Many types of fly can be classified as a pest; they’re usually rather keen to gain access to professional kitchens and other food preparation areas and because they’re so mobile, they’re high risk – moving from waste material to fresh goods can introduce serious illnesses to humans. Different species will concentrate on particular food groups (fruit flies, for example, are so named because they tend to lay eggs in and eat fruits, rotting the flesh in the process) and their life cycle varies depending on the type.
A sudden increase of houseflies buzzing around indoors can be an indication that a dead animal – a mouse or rat, perhaps – is in the vicinity; it’d be worth checking around to be sure this isn’t the cause.
Wasps have their own information page here
The harm they do
The carriers of disease and micro-organisms, flies can be the root cause of food poisoning in homes or catering establishments and, to this end, prevention is far better than cure. In some environments, such as recycling facilities, there are directives obliging the operator to have active fly management processes in place at all times.
Treatments to remove flies will vary significantly on the species and function of the building or rooms affected but, in most cases, an air-borne insecticide is used to ‘knock down’ the adult population and then the source of the problem found and dealt with.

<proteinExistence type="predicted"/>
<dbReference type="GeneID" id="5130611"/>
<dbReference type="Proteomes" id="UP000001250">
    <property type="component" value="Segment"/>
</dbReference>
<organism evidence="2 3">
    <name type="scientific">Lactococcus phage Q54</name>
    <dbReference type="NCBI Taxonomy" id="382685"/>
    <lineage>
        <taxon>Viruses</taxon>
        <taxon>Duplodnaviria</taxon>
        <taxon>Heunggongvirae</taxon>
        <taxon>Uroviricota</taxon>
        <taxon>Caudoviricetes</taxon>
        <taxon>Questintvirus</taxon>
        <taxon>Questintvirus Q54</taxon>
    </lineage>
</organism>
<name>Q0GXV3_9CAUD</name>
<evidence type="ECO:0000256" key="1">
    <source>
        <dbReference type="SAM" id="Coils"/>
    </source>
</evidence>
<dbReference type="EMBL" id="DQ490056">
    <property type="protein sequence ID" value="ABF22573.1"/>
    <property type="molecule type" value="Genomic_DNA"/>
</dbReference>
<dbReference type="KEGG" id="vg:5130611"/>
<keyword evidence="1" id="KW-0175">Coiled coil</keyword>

In a commercial environment, by far the best ‘cure’ is to minimise the risk of flies entering the space in the first place: window and door screens should be installed and never propped open. Within the controlled space, electronic fly killers – special lights that attract the fly towards a high-voltage grid of wires – are usually used to eliminate any flies that do happen get past the perimeter. In other environments, such as homes, it is more common to use less sophisticated techniques, track the number and types of fly that are present and then apply the most suitable approach to remove them.